How To Set Your Company Up For An Exit
Michelle Seiler Tucker
The Inventive Journey Podcast for Entrepreneurs
How To Set Your Company Up For An Exit
The Inventive Journey
Starting and growing a business is a journey. On The Inventive Journey, your host, Devin Miller walks with startups along their different journeys startups take to success (or failure). You also get to hear from featured guests, such as venture firms and angel investors, that provide insight on the paths to a successful inventive journey.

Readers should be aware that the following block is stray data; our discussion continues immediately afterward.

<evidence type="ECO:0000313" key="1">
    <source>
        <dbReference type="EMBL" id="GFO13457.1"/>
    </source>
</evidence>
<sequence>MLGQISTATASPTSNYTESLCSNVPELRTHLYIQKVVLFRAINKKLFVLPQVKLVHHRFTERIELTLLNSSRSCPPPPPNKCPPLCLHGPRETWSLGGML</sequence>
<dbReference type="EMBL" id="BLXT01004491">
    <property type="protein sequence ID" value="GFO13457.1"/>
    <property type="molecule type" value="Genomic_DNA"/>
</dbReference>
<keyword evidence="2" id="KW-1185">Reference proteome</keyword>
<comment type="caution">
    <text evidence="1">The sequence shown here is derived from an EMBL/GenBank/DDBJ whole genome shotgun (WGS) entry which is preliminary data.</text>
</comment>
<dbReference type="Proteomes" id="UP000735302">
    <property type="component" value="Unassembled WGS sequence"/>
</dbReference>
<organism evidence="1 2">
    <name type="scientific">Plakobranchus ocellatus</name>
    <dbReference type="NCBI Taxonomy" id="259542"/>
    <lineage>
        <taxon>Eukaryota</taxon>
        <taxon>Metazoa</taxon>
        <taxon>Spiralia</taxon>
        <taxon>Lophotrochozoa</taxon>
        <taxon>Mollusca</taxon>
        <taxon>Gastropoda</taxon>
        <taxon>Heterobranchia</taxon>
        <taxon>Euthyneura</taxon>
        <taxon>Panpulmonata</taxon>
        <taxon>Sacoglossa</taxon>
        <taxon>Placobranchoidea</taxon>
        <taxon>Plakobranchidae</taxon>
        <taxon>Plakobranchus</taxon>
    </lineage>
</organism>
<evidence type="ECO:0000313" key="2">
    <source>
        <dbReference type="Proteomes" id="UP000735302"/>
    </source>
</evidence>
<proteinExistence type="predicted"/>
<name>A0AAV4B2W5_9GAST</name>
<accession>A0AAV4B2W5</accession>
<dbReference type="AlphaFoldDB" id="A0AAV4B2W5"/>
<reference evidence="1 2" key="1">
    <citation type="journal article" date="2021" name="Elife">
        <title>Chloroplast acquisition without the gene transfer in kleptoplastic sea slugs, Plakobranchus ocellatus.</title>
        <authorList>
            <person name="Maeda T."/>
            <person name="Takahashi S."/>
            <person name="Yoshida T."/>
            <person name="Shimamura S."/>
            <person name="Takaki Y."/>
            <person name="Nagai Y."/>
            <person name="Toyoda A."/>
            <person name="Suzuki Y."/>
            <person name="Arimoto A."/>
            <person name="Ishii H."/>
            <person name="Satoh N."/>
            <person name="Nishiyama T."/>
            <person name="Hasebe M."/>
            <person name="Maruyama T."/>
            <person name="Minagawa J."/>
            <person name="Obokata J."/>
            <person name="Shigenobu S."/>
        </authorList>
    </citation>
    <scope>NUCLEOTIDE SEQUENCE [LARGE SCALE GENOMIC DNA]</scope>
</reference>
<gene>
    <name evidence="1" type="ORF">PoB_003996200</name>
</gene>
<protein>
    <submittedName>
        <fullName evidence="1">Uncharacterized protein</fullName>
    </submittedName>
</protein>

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the best way to get the highest valuation for your business and sell your business for maximum value is proprietary the 4p is proprietary this is the number one value driver so this can take you from a 5 multiple to an 8 multiple to 10 multiples to 15 multiple this is all proprietary so why am i saying you should start with this because if you get this wrong then you could practically be out of business [Music] hey everyone this is devin miller here with another episode of the inventive journey i'm your host devin miller the serial entrepreneur that's grown several startups in the seven and eight figure businesses as well as the founder and ceo of miller ip law where we focus on helping startups and small businesses with their patents and trademarks if you ever need help with any of yours give us reach out to us and go to strategymeeting.com and grab some time with us to chat now today we have another great expert episode and every once a week we have a great expert on shares a lot of different information and to this week is no exception so we have michelle seiler tucker and uh we're she's going to be talking a little bit about uh generally about mnas and or for those of you that own m a's mergers and acquisitions and we'll talk a little bit of that how to be a bit of a sustainable company how to set up for an exit kind of what things you should or think about when you're going to sell different types of buyers how to get top dollar and whatever else that might come up in the meantime so i'm sure we'll have a great our conversation with that welcome on the podcast michelle thank you thanks for having me devin absolutely excited to have you here so before we jump into the topic of expertise maybe just give us kind of the listeners or the audience you know one or two minutes is kind of overview as to why you're an expert and why they should uh why they should trust and listen to you i'm not an expert don't listen to me don't listen to anything i have to say that's how i feel sometimes i'm like i've been doing this for a while but i don't really feel i don't know if you ever feel like you're an expert well you know what i think it's it's all about learning right you know when you think you know it all this is when you'll figure out you don't very quickly but okay so a little bit about me um i've always been in entrepreneurship i've always owned different businesses i did get caught and stuck in working for corporate america for a short period of time xerox actually recruited me um from their competitor so i did work at xerox and within six months my nickname became the closer because every time they can close something like well call michelle she'll close it she closes anything it's kind of like give it to mikey he'll either he eats anything so our nickname became the closer and then right away um a supervisor came to me and she said michelle there's a regional vice president position opening up over 100 salespeople she said you'll probably never get it because you've only been here for six months the xerox policy is you have to be here two years before they promote and pleasure you know there's a bunch of other people interviewing for it and i'm like well why and she goes it's gonna be a three-month grueling process and i said well why would i ever waste three months of my time for something i'm never gonna get and she says because of the experience she said you'll learn so much going through this process than you know anything else and i said okay well i'll do it and she's right it was a three-month grueling process you know we had to meet with all the high-level executives do a q a we had to do a q a with them asking them all these questions about their problems and you know what how to solve their problems and come up with solutions and then do a presentation and demonstrations anyway i ended up getting it even though i was told i would never get it so i guess i truly am the closer and um you know then i realized very quickly i hated it i did all this work and newton finally landed it like the odds and i hate it yeah i hate it and it's funny because i hated it plus all my friends were mad at me because i beat them out of the position but what i didn't like about it is you know i always say i always say that business owners if you got a great sales person if you have the closer on your team don't promote them keep them the closer you know because not everybody's good you know a lot of salespeople aren't really good sales people so you want to be careful about that but anyway the reason i hate it is because corporate america you can't really get anything done you're having meetings to schedule more meetings to have follow-up meetings and you really can't solve a problem so it was just too much red tape for me i like to get things done i like to say okay there's your problem devin here's our solution here's what we're going to do we're going to fix this within 30 to 60 days we've got results you know and so i ended up leaving xerox and went in the franchise house franchise consulting franchise development and was partners you know with a few different franchisors and then i kept finding myself saying no all the time no no no and i'm a yes person so you know i always think for the law of the universe law of attraction you need to be yes yes yes right buyers kept asking me do you have existing businesses i don't want to buy a franchise and i kept saying no no no and all of a sudden i'm like yes no i don't but yes i will i'll figure it out i will get you that i will figure it out and that's how i started my mergers and acquisitions firm out of pure necessity to say yes and that was 20 something years ago a thousand transactions ago we've done over 2 000 transactions we've done thousands of valuations i learned very quickly that what steve forbes says it's true that eight out of ten businesses will not sell eight out of ten eighty percent so i'm like oh my gosh if i don't fix them i'm gonna storm to death so that's when i really started fixing businesses growing businesses putting them on a build to sell plan so that they could sell for their desired price tag because like i said 80 don't sell and you know on average get our clients a 20 40 percent higher selling price close 90 i closed 98 i can't say my agents do but i close 98 of all offers i write and um that's my story so i've written three books and my newest book is exit rich which is right behind me in case you forget the title case you didn't catch it no that's awesome and i think that was a great intro now so now i'm even more excited to talk a little bit about mna and how to set things up and how to do it so maybe just diving right into that and appreciate absolutely the intro you know if you were to say so a lot of the audience is startups and small businesses and so one of the questions that i think is maybe a misconception maybe you'll tell me it's a good conception is are startup small businesses should they be thinking about mergers or acquisitions setting up to sell or is that something that you should think about down the road when you're a big company and you're you know you have lots of employees and huge reoccurring revenue kind of give us an insight as to when you should start thinking about that or how you should start thinking about it so i'm going to tell you you should be you should start thinking about that from the beginning because the number one reason that businesses don't sell when they end up in the 80 percent is because they don't think about selling until a catastrophic event has occurred whether that's internal or external internal being health issues partner dispute divorce death you know external covet so you really you don't want to sell when you're in the middle of chaos because you're not going to be able to maximize value so the best time to really think about selling your business is from the beginning of starting or buying your business and really have formulate what i call the gps exit model and i talk about that in exit rich of how to do that from the beginning because so many business owners like i said don't think about it and i had a sweet little lady called me a few months ago and she said oh i really need you to help me i'm like what happened and she said well my husband dropped that up from a heart attack and left me with a mountain of debt and she's probably in her 70s and she said i need you to sell his business she goes i heard about you and so i started asking her questions about okay well tell me about employees processes etc and he had a contractor's business a construction business he had no employees everything was in his head he had nothing written down so everything all the data was in his head he dies the business dies it was nothing to sell and he left it with a mountain of debt so business owners really got to think about long-term setting your family up for success not for failure and i call this a gps exit model if you want me to walk you through it real quick absolutely let's hear it so number one all right so when you want to drive somewhere devin what do you do you pull out your phone you go to google maps and you plug in your i'll i'll give it one time when i want to drive somewhere i asked my wife where we're going and then i put it in the gps after i asked her where we're going then i then i pull out the phone and i i'll either google it the name of the company or the name of where we're going or if i have the address and i'll i'll put it in google that's the best answer i've ever gotten ask your wife smart man that's so anyway you plug in your wife your wife plugs in her destination she plugs in where she wants to go otherwise as she just relies upon you she's going to be driving around in circles same thing or she'll end up in a completely different destination we might have a great time but we won't get where we're wanting to go so and that's what business owners do they don't plan to fail they fail the plan so they don't have a destination in mind so they're just driving around in circles driving up and down the financial heels the hills to end up nowhere to end up ex exiting poor instead of accident rich and um so first things first you got to figure out your destination your end game and i always tell my clients pick a number and they always get hung up on the number and they're like oh i don't know i'm like just pick a number for god's sakes it's like the lottery pick a number you know so let's say you want to sell for 20 million dollars great there's a start you might hit it you might not you know but at least you have a starting point you have an end game you have a desired sales price then what's the destination need to know the model needs to know not the destination what's that gps exit model need to know now it needs to know where you're starting from what's your location what's your valuation do you know that most business owners never get a business evaluation we go to the doctors once a year to make sure our heart's still ticking and we're still kicking we drive our car to the shop but we don't get an annual business valuation checkup that's financial suicide because there are events that increase valuations and invest decreased valuations so you need to know what your business is worth on an annual basis do you know what your business is worth right now devin um depends on which business so um you need to know what every business is worth not just it depends on which business that is true i do have a pretty good valuation on a few of them but i'll probably keep that one off there but uh yeah i i i don't have to say the number i was just wondering if you actually know what it's worth because most business owners don't know so let's say you want to sell for 20 million dollars and you're currently worth five million dollars the next the next step in the gps exit models know your time frame let's say you want to do this in 10 years great the next step the fourth step is know who your buyers are going to be you notice i say buyers not buyer and the reason buyers is because sellers come to me all the time and say michelle i don't need you to put on the market i have the buyer i just need to represent me and i'm like i'm not going to do that because i can pretty much guarantee you that buyer is never going to come to fruition the deal is going to fall apart somewhere and you put all your eggs in this one buyer's basket you have no backup buyers plus if we're trying to maximize price and get you the highest value how can i do that with one buyer have them compete against themselves you know hey if you can get buyer to bid against themselves you're doing great but no i definitely agree so you didn't accidentally one question i'll have just to dive in and not to derail the five and we'll definitely get back to it one of the questions i've had posed from now kind of figuring out your valuation kind of asked what is evaluation some of the valuations are out quote-unquote easier at least that's what they say if it's a product business or you have a recurring revenue or you can see this is how much inventory we have this is our sales trajectory what i hear a lot of times is on service-based businesses to where a lot of times is built up around an individual right so if you take as an example i'll take the law firm that you know miller ip law is an example but there are a lot of others out there is you have one or more individuals or the quote unquote rain makers that have the connections that have the people they've had long-term relationships with they're good at selling and if that person exits whether it's retired leave the business they die catastrophic whatever then it's hard to evaluate the business because a lot of those relationships you're not sure if they will maintain so any thoughts as you're getting into how to evaluate a business on a service side business it's kind of that setup so remember the story i just told you about the woman who's whose husband died from a heart attack there's no value because his business isn't worth anything at all but i'll jump into value in just a second because i want to finish death no fair enough i'm going to control the narrative not you so anyway there's five types of buyers so your listeners really need to understand there's five types of buyers so if you're trying to sell a 20 million dollar company here's who your buyers are not going to be it's not going to be a a first-time buyer if we get and 90 of buyers are first-time buyers because they buy small businesses it's not gonna be a turnaround specialist because they buy distressed assets so it's probably gonna be a peg which is a private equity group and we work with about 3000 of them so it's probably gonna be a peg but they buy based upon platforms and add-ons or it's going to be a strategic slash competitor now i'm going to get into valuations but i'm going to do it when i take you through the six p's because it will make more sense does that make sense and then i'm going to tie how important it is to have a good trademark attorney and a patent attorney but anyway so strategists and competitors will pay the most for a business typically they'll pay the highest multiple because they're buying synergies so what you really have to do is identify those synergies in the business and that drives value and then you have sophisticated and serial entrepreneur and they are industry agnostic they chase ebitda only for insurance taxes depreciation amortization all right so then you need to know well gosh if i want to sell my business for 20 million dollars i know this all sounds simple but it's harder than you think well i'm going to sell my business for 20 million where's my top line have to be gross profit margin most most importantly where does the earnings they either have to be earning preferential taxes depreciation amortization to sell for 20 million you need to ebitda between 3 million and 5 million depending upon your synergies then you need to know well what's the characteristics what's the synergies what are these buyers looking for that they're willing to pay top dollar for and build your business and meet their specific criteria right you want to do all that from the beginning of starting or buying a business because even if you decide not to sell at least you'll have sustainable businesses scalable and profitable because at some point you will want to sell it because i can guarantee you look it used to be that business was handed down from generation generation generation now the kids don't want your business they don't they want to go out there and create their own legacy they want to create their own masterpiece they want to make their own footprints on the world you know they don't want so less than 10 percent businesses are actually um are actually passed on from generation generation less than 10 of all businesses are through an esop which is what you sell to your employees so it's either a percentage of the selling percentages of the business or selling 100 of the business um the last step is the why you got you got to have a powerful why because it was easy to sell a business for 20 million dollars even though devin you've probably done it 20 times but now it's not easy and most people have a hard time doing it so your why has to be power enough to keep you in the game and keep you motivated so if you want we can jump into six speeds and start talking about evaluation absolutely i'm enjoying the conversation i'm learning a ton so let's dive into the six p's so there's six you know there's there's there's six different methods that we use for valuation and um the asset approach discounted cash flow market approach sold comps um few future what i tell future earnings and most importantly to six p's because it's all about the synergies so meaning number one you said well michelle how do you sell service business how do you evaluate a service business well number one the first fee is people so this construction company didn't have any people he had subcontractors he had all 1099s okay so number one is people you don't build a business you build people and people build the business so entrepreneurs have to stop trying to do everything themselves they get a fi they got to focus on their strengths and how are their weaknesses you need to have the right people in the right seat and ask the who question who opens the door who has marketing who underscore customer service who handles dealing with devon and his legal stuff who who does matt who is transportation logistics environmental the clue devon is you should never be next to the who you have to create a business that can run without you so people is the most important thing so service business it's very tough got a dentist that came into us wants to sell this business been in business 45 years no other dentist has three dental hygienists and i said listen i can sell your business but you're gonna have to stay for two to three years he's like michelle i'm done i've worked 45 years i'm done i said well then you can just say goodbye to your business because it's not sellable when you leave the patient's leave same thing with the chiropractor's business we're selling and um when he came to me he's like michelle i have three doctors he said great no problem then i'd start setting up meetings and find out that employers are not going to stay the doctors are not staying they're leaving when he leaves so now he has zero doctors and he's like why haven't you sold by now i'm like i haven't sold by now because you haven't found more doctors you have to have doctors because he doesn't even live he lives in another state from the practice so service businesses are very very tough if you're a lawyer and you don't have other lawyers if you're a dentist you don't have other dentists if your chiropractor a medical doctor whatever it is you got to have a business and not a glorified job many business owners have built their job that they go to work to every day versus a business actually works for them no i think that's that's definitely and i always i like that and i can't remember where he picked up it's one that's out there a lot you should build a business that you can take a month off from and it would still continue on in other words it's not built so much around you that you take a month off and it falls apart and it kind of sounds like that's what you're here or mentioning as well is if you're wanting to sell the service based business you have to have those people that are able to run the business when you're not there able to continue on such that when you sell the business it can continue on without you being there is that a fair summary absolutely and they have to you have to have those professionals so if you're a lawyer devin i hope you have other attorneys i do so i've at least take that box if you're a plumber you need other plumbers you got to have that professional that mean to put you and plumber in the same sentence you got to make sure you have those professionals if you're in a professional type service business because otherwise it is i can sell it because i can you know i can do sometimes impossible but it's never will sell without that owner sticking around for a few years look i got another business that is a fabricator company they do fabrication and the owners told me they've been in business 40 years two partners they're in their 70s and they said honey we can fabricate anything anything you want we can fabricate i said okay where's the pp manual for that and they go what it's all in our head and they have four employees we've been trying to sell that business for a year and the problem is we could have sold it over and over and over again if the business wasn't so tied to the owners so people is number one you will never grow a business without people okay number two is product kevin so when i wrote my first book and i think this is very interesting when i wrote my first book sell your business from one it's fourth in 2013 and did the research and learned that i learned that 95 of all startups will go out of business the first one to five years is the most risky right we all know that that's common knowledge but when i wrote exit rich in 2019-2020 i did the exact same research and learned that the business landscape has flip-flopped before co-vet and most people don't know this only 30 percent of businesses will go out of business now only 30 percent of startups i'm sorry startups will go out of business now so your startups this is a great time for you to go out there and start these businesses however out of 27.6 million companies those businesses have been in business for 10 years or longer 70 of them will go out of business 7-0 so you see how it flip-flops it used to be you've been in business 10 years or longer you're goad and you're going to stay in business forever so now you you beg the question you probably leaned up why is the flip-flop because i'm curious because i always hear the ones you know startups for one to five years is the most risky most of them go out of business so what do you see what is the motivation or what caused that flip flop so here's a reason so you hear about the big the big public companies all the time in the media toys r us in business 75 years goes out of business kmart stein mark pierre one cadaver chocolate closing down 1500 locations gnc closing down 900 locations but you're not hearing about other private companies and these business owners are being forced to sell for opinions on a dollar close their business or file bankruptcy so why is that that why is that that's a bit that's a great question the number one reason for that is what i call aim business owners stop doing aim aim aim is always innovate and market always innovate and market business owners stop innovating toys arrested nothing different in 75 years blockbuster saw netflix all the writing on the wall did nothing set back fat and happy they had the opportunity to buy blockbuster they did nothing ended up out of business you have to innovate because consumers buying habits has changed the way millennials buy is not the way that gen x buys your next buy the way they buy is not the way that baby boomers buy you know millennials care more about the experience than anything else right so whoever makes the easiest for the consumer to purchase products and services is the company that's winning amazon is winning right now because they make it so easy to purchase their products and have it delivered to your house within two days i mean you can practically buy a horse on amazon and have a delivered i would be surprised if you could buy a horse my daughter's trying to have a 10 year old and she's trying so that's so that's why so that brings me to product product is your industry your service you know you have to ask yourself is your industry or product on the way up on the way out is that thriving or dying do you have an amazon and you're at the top of your game or do you have a blockbuster and you're about to go bust and many industries by the way the statistics are way before covet but many industries that were thriving before cobit are now dying and vice versa so if you're in a dying industry that doesn't mean you just go home and you know crawl under your bed and grow up into a fetal position that means that you gotta get creative and align yourself with an expert with a mentor and ask yourself really three transformational questions you know amazon did this back in the 90s amazon asks themselves what business are we in and every business owner should be doing this what business what business are we in and amazon said we're in a book selling business we sell books question number two amazon asks what do we do better than everybody else and they said we do fulfillment better than everybody else so the third question the most obvious question after that is what business should we be in and amazon business yeah and you know those three questions transformed them from a small book seller company to a multi-billion dollar worldwide conglomerate that they are today so every business owner should be asking them questions and you need to here's another p for you need to pivot so you have to pivot and you have to add concrete revenue streams one of the reasons that these businesses are going out of business is because they keep doing things the way they've always done them you're either growing or you're dying there's no in between and you can't be married to your original concept you got to grow from that you're going to innovate okay so let me ask one question on pivoting because and it comes up sometimes people get in the same i just need to stick with it a little bit longer and sometimes that's true hey you get too early it doesn't work out it's not because it won't work but you give up just short of this or the finish line and it's like three feet from gold like three feet from go exactly on the other hand you can also be saying you get so stuck on what you're doing that you never pivot and your business dies because you never actually take take where you opportunities in the market that do present themselves because you're so stuck on where you're at so any id any uh feedback is you how you decide to pivot or when you decide to pivot well i think you know most a lot of business owners don't pivot they stay stuck because when you're in your fog guess what it's foggy so you really need an outsider's perspective to help you see the warning signs and really help you figure out those three questions because those three questions are everything don't you think i mean if amazon would have stayed stuck amazon would be out of business today if they would have kept selling books they would have probably been out of business today so you really gotta gotta get unstuck and and the most important thing is trying to get out of the tactical mm-hmm and get into the transaction get out of the transactional and get into the transformational and a lot of times like i said you need an outsider's perspective to do that and that doesn't mean that you just stopped selling books amazon didn't stop selling books amazon's still sold books but amazon started adding all this other stuff so as a business owner you might still do what you do it's like me i was doing i was selling businesses but then i said i'm like oh my gosh what business am i in i'm in the book selling business what i i mean the business selling business what i do really well and i'm like i know business because i've owned a lot of different businesses and lots of different verticals so i need to start really fixing these businesses so what business should i be in and the business i'm in is really specializing in buying selling fixing and growing companies because i buy companies i flip them and i partner with business owners investing my money time energy and effort so you don't just necessarily give up something but you really should have multiple revenue streams you know that's the problem with like a lot of businesses right now while they're going out of business is because they have one profit center let's say restaurants non-profit center all their eggs are in that basket they have about two to three months of working cat one to three months of working capital and then they wonder why they go out of business you need to have multiple revenue streams and you need to have at least one year of working capital and we need to be smarter business owners in order to weather these kind of catastrophic events you know it's like me i was in new orleans when hurricane katrina happened and 95 of my clients literally went underwater literally and i'm like this taught me one big lesson never have all of my business in one state one city in state so now i got businesses in texas i have businesses you know in different states so to me that's you know you're always asking that question because you should always be growing does that make sense absolutely no i think that that definitely makes sense and resonates and so i think that that's that's a good and i and i like that the idea of you know when you're pivoting it shouldn't just because i mean you hear pivoting a lot in the in the business and it's a bit of a buzzword and it becomes oh we just need to do something different well don't just do just something different just for different saying but it needs to be hey what are we doing to i like kind of the innovating and coming up and and finding out your marketers and continuing to make sure it's got to be strategic you know it's like apple apple computers from steve jobs when steve jobs came back did they have phones back then no they had computers right yep yeah tablets they didn't have phones they didn't have ipads they didn't have the the smartphone they didn't have ipads and they have ipods they didn't have you know all that stuff eye music he came in and innovated you got to innovate and a lot of visionaries are pretty a lot of entrepreneurs are visionaries and they're typically pretty good about innovation but what happens is they get stuck in the day-to-day and then they're working in their business not working on their business and now they have no more creative energy definitely and that's an easy thing to get stuck into in the sense that you have a lot of day-to-day things and you get busy you get caught up and then you never step back and say what is the direction how are we going to continue to do and that's why one of the i think one of the worst industries my biased opinion is a legal industry which has been horrible about now i think they're up and comers i think there are people doing it and even see legalzoom that you know love them or hate them they came along and they did something innovative and different that is causing people to now have to shift and adjust and a lot of lawyers don't like them just because it makes them not be able to do their same thing the way they always did it because now they're having to figure out new ways to compete but i love the idea that you really should be innovating because if you're not doing it somebody else is going to and then it's going to it's going to make it so your business isn't successful anymore yep and the biggest way to innovate too the biggest way to innovate devon is ask your clients ask your clients business owners stop asking their clients business owners stop asking our clients what do you need what do you want how can i better serve you how can i make life easier for you how can i make doing business with you but with us easier for you you know that's what amazon did you got to start asking your clients what do you need what do you want because business has changed so dramatically even now so even more because of after covet you got to ask those questions right because clients needs have changed yep no definitely agree and absolutely we've had a great conversation i would love i would love to have probably another hour's worth of conversation then we would have an awesome time and listeners would probably say okay we've heard enough of mma so as we start to wrap up the podcast i do want to hit on one question i always ask the enemy each expert episode um which is if you're if talking to a startup in small business you're to give just one thing one thing that they could start to implement start taking away today that they could say hey there's a lot of things we covered a lot of things we chatted about and they can't you know don't get overwhelmed start on this one thing what would that one thing be well so that's you know number one you buy exit rich that's the one thing and you go through the whole book because we didn't even make it through the six p's we made it through two b's you know yeah but now they got a reason to buy the book so it worked out great well i'm going to answer that question with telling you about the fourth p because since you're an attorney and you specialize in patents and trademarks i think this is the most important because i was trying to answer your question i was answering questions about valuation so the best way to get the highest valuation for your business and sell your business for maximum value is proprietary the 4p is proprietary this is the number one value driver so this can take you from a five multiple to an eight multiple to ten multiple to fifteen multiple this is all proprietary so why am i saying you should start with this because if you get this wrong then you could practically be out of business so this is probably even before people okay so proprietary there's six pillars i'm gonna make it quick number one is branding you got a brand you know the more well-branded you are the more i can sell your company for as long as the brand is relevant in the mind of consumers nobody's paying any money for blockbuster the most valuable brand in the world is we've been talking about it i'll go with apple but i don't i'm worried i'm going to say the wrong one no you're right go with your first instinct apple is the biggest brand in the world most valuable brand 249 billion dollars that's not included in accounts receivables inventory assets real estate ebitda that's just a brand alone number two is trademarks here's where most business owners get this wrong and that's why i said if you're starting your business get this stuff right from the beginning trademarks trademarks are huge but most business owners will go go get a trademark in their state and then they never check the federal database and isn't it important for them to get a federal trademark devin absolutely i 100 agree on that one because if they've been in business for years and years and years i've seen this happen to business owners where they've been in business all of a sudden they receive assistant assist letter right and they have to stop using that company name now they'll hire an attorney they'll throw lots of money at it and most of the time they'll lose yep and then they have to start all over again and you have to re-brand you've been in business for multiple years you've put in a terrible customer base i don't know what you charge to get a federal trademark but my attorney charges me between 1500 to 2 000. so spend the 1500 or 2 000 get a federal trademark not just on your company name but your usp unique selling propositions anything that is important to you like exit rich i'm getting a trademark on the st six fees the st gps exit model your podcast we actually have a business we're selling that has like 12 different products and they all have federal trademarks and each product is is exclusive to like rouses and krogers and different grocery store chains so trademarks are huge patents are huge yeah if you want shark tank every single investor i mean i sound like a broken record every single investor asks every investor the same question you have a pattern on that you have a patent pending do you have a utility patent so patents are huge contracts are big too manufacturing contracts franchisor contracts distribution contracts any exclusive contracts the most valuable of all are your client contracts that have reoccurring revenue subscription models but here's a mistake to contracts and devin could probably help you all out with this absolutely most business owners forget they they don't have this let me tell you something i've never found a business owner that actually has this in their in in their contract we're selling a 70 million dollar company right now ebay has over 12 million dollars no 17 million 17 million dollars transferability clause that this contract is transferable upon a new entity because 99.9 percent of all cells are asset sales not stock sales and if the buyer refuses to do a stock sell and your clients won't sign a transfer to a consent to transfer then your deal can fall apart so crosstalkts.drives and have that transferability clause in your contracts from the beginning hmm no i love that and i think that's definitely makes sense and definitely i you you're speaking my own language i i like profession well that's why i wanted to answer your question because i'm telling you you got to do that stuff in the beginning if you don't do the stuff in the beginning not only will you lose money you could lose your business and then you're going to have a really hard time selling it databases are the other thing i wanted to mention real quick because facebook paid 19 billion dollars for whatsapp and whatsapp was making how much money i don't know if it was profitable was it never they were hemorrhaging hemorrhaging hemorrhaging hemorrhaging but they had a billion users buyers pay for synergies you know so celebrity endorsements are big um any type of econ we sell a lot of e-commerce businesses you know anytime you can get those top three spots on etsy wayfarer amazon any of that's huge radio radio endorsements with celebrity endorsements are huge because they can only endorse one vertical at a time otherwise they completely lose credibility so anyway proprietary there's six p's but proprietary isn't one you must start with even before you you hire people i love that and i i and you're talking about but even beyond just patents and trademarks so just thinking about what makes you unique what is proprietary and differentiating about you and your business yeah and then that's when you get into patents or trademarks and building around it but even starting with that what makes what is our unique selling proposition what's different what's proprietary about us that we can protect is definitely a great place to start well we have we have covered so many funding i would love to have it back on at some point just because we didn't exactly i think it'd be great to have you back on and we'll definitely have to lighten that back up but as we wrap up at least for today's episode we touched on a little bit you have the book if people are wanting to reach out they want to learn more they want to be a customer a client an investor a purchaser of your book a your next best friend any or all of the above what's the best way to reach out find out more and get in contact i have lots of business but i can use some friends so first things first they need to go to exitrichbook.com i just want to say a couple of things about exit ridge my book was endorsed by steve forbes which is huge kevin harrington original truck and shark tank wrote the forward sharon lecture's my co-author who wrote richard poured out of robert kiyosaki she's a financial literacy expert a cpa and the advisor to many different presidents so you can accurate rich comes out in june but you don't have to wait till june you can go to exitricebook.com now for 24.79 which is less than it is on amazon yay so 24.79 we will email you the digital download immediately plus we'll ship the hardcover to your doorstep for anybody who lives in the u.s outside us is more shipping of course and then we'll give you a lifetime membership into the exit rich book club where if you like what you're hearing here there's more video content me doing deep dives and different strategy plus documents documents to run your business documents to sell your business so we have example employee handbooks non-competes organizational charts sample letter of intents purchase agreements due diligence checklists closing docs all these documents if you went to an attorney like devin it would cost you over 30 000 to recreate all of these documents they're there for your review and download so for 24.79 you're getting the extra rich book plus all the documents plus a 30-day free membership and two club ceos which is an entrepreneurial mastermind where we ask those transformational questions so we can help business owners build a sustainable scalable and win a ready sellable business well that is definitely a great value great way to follow up find out the rest of the or the six ps and we'll have to have you back on so we can finish that six piece discussion i definitely encourage people to check it out and you said exitrichbook.com and um definitely a great way to connect well go ahead i was just gonna they could also text michelle to 888-526-5750 all my social media pops up follow me connect with me linkedin and uh my main website is soldertucker.com all right plenty of great ways to connect and definitely encourage people to connect up a lot of good information a lot of things to think about as you build as you start to build your business um to make sure that it's uh on a trajectory for assess in the short term and in the long term well thank you again michelle for coming on it's been fun it's been a pleasure now for all of you that are listeners if you have either your own expertise to share or your own journey to share we would love to have you on the podcast feel free to apply just go to inventiveguest.com and let us know and we'd love to hear from you also two more things as listeners one click subscribe and the podcast players so you know when all of our awesome episodes come out and two leave us a review so new people can find out about us last but not least if you ever need help with your patents trademarks or anything else just go to strategymeeting.com we're always here to help thank you again michelle it's been fun it's been a pleasure look forward to hopefully having you back on again in the future and in the meantime good luck with your journey thank you devon it was a pleasure thank you for having me